- It is clear that in order to diversify the rural economy, Ireland needs to move from agricultural development to rural development, from maritime development to supporting coastal communities and to support small, local, sustainable and indigenous enterprises, farming and fishing.
- Social Justice Ireland proposes that Government develop a new national rural strategy and ensure a rural and regional employment strategy is part of the Action Plan for Jobs.
- The roll-out of high speed broadband in rural areas must be a priority for Government.
- Government must support young people to remain in their communities and implement policies to ensure rural areas can adapt to a changing demographic profile in the longer-term.
Job Creation and Employment:
- Over the seven years from 2007-2013 the labour force decreased by just over 4 per cent, participation rates dropped, full-time employment fell by almost 18 per cent, representing some 312,000 jobs, while part-time employment increased by almost 17 per cent.
- The number of long-term unemployed was less than 32,000 in 2007 and has increased since, reaching 155,500 at the end of 2013.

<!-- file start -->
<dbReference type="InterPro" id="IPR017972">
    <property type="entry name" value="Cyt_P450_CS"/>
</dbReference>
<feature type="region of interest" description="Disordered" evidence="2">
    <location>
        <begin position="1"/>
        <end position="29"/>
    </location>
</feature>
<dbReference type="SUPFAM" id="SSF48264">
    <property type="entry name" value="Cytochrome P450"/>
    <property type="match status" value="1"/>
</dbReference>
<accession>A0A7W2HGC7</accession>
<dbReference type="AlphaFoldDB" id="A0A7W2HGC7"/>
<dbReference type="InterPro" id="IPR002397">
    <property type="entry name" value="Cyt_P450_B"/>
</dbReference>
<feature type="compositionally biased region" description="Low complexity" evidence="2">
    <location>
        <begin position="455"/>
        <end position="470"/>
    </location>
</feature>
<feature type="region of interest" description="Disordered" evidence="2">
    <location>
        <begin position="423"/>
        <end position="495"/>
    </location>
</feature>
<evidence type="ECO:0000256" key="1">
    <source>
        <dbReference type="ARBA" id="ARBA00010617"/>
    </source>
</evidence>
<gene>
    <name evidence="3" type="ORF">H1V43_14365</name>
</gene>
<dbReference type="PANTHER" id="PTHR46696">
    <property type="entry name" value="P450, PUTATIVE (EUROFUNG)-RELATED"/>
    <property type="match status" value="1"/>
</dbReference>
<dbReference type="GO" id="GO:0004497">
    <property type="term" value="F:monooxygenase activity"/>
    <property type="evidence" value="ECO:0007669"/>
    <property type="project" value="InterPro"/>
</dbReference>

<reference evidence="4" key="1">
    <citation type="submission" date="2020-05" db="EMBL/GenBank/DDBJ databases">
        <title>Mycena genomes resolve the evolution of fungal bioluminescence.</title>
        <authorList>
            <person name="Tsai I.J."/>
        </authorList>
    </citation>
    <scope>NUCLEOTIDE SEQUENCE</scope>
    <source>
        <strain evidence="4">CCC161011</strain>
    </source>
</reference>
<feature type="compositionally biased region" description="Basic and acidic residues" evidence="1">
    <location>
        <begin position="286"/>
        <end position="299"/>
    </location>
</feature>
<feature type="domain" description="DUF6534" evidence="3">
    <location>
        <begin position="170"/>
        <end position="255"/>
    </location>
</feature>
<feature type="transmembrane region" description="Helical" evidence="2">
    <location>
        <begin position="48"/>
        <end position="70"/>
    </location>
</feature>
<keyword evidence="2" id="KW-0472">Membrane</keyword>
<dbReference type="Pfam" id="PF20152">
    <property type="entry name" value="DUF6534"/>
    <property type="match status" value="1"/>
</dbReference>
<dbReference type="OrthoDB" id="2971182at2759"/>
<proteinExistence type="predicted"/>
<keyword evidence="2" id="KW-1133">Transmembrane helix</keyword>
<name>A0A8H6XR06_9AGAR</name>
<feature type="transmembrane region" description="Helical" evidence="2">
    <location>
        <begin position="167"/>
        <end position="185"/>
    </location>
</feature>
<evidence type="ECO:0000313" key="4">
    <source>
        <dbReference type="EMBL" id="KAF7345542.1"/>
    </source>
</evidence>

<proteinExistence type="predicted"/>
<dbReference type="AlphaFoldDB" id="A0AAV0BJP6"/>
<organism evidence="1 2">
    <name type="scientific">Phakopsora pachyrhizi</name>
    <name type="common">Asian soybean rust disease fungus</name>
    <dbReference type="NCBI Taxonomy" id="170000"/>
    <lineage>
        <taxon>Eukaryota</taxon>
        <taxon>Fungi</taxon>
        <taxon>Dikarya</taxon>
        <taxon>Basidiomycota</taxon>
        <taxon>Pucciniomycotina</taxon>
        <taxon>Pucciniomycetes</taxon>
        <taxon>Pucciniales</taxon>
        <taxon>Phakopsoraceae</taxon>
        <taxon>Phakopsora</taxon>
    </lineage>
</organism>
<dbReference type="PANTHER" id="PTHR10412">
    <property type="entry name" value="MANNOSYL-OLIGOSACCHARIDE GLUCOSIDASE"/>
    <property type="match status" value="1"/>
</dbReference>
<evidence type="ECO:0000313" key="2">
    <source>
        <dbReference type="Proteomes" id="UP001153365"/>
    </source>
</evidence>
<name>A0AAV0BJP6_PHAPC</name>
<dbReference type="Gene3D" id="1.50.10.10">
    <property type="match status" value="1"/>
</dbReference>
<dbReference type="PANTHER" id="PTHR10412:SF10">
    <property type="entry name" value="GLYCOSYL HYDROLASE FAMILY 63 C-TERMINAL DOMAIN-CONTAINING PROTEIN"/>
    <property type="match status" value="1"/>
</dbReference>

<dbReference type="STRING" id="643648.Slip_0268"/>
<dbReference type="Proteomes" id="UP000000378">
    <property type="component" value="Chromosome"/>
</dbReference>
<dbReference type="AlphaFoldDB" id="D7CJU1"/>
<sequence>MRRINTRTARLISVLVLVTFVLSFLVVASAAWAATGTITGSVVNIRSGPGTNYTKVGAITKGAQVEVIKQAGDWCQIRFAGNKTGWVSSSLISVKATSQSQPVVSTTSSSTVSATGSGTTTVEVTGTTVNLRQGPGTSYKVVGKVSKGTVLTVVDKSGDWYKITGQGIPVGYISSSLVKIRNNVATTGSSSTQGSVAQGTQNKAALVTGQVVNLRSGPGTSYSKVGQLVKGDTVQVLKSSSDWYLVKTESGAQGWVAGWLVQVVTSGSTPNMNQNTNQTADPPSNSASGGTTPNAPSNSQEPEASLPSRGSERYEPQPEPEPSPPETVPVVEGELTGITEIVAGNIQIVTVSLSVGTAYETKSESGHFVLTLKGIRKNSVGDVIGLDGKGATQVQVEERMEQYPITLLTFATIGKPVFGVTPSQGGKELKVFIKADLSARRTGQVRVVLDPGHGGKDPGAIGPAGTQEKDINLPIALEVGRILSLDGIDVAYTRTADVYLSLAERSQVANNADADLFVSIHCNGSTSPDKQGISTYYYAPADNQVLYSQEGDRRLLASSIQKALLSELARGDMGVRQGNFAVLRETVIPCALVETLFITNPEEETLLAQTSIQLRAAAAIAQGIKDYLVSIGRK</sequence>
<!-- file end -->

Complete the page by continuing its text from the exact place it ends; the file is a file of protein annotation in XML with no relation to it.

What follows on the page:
- The transition to these high levels since 2007 has been rapid. The experience of the 1980s showed the dangers and long-lasting implications of an unemployment crisis characterised by high long-term unemployment rates.
- It remains a major policy failure that Ireland's level of long-term unemployment has been allowed to increase so rapidly in recent years. Furthermore, it is of serious concern that to date Government policy has given limited attention to the issue.
- The scale of the evolving long-term unemployment should be recognised and given appropriate and adequate attention. Government should adopt targeted policies to address the problem.
- The importance of investment in education is widely acknowledged and the rewards for both individuals and the state are clear.
- Ireland spends 0.1 per cent of GDP on pre-primary education compared with the OECD average of 0.5 per cent.
- The evidence shows that early childhood education has the greatest potential to facilitate more equal educational opportunity to those students from lower socio-economic backgrounds.
- The earnings premium in Ireland for those with higher education has increased by 22 percentage points since 2010. Third-level graduates in employment in Ireland earn on average 64 per cent more that those with a leaving certificate only.
- The need for housing in Ireland is currently at crisis level.
- In 2013, 89,872 households were assessed as qualified for housing support.
- The means by which social housing provision on the scale required is to be financed is of central concern and requires exploration.
- Consideration could be given to the establishment of a National Housing Authority which would be answerable to the Minister for the Environment, Community and Local Government. It could assume charge of the current stock of local authority houses and a range of other issues related to social housing.
- Since the onset of the recession the number of people in poverty in Ireland has increased by almost 120,000. Today there are more than 750,000 people living in poverty. This is a major concern.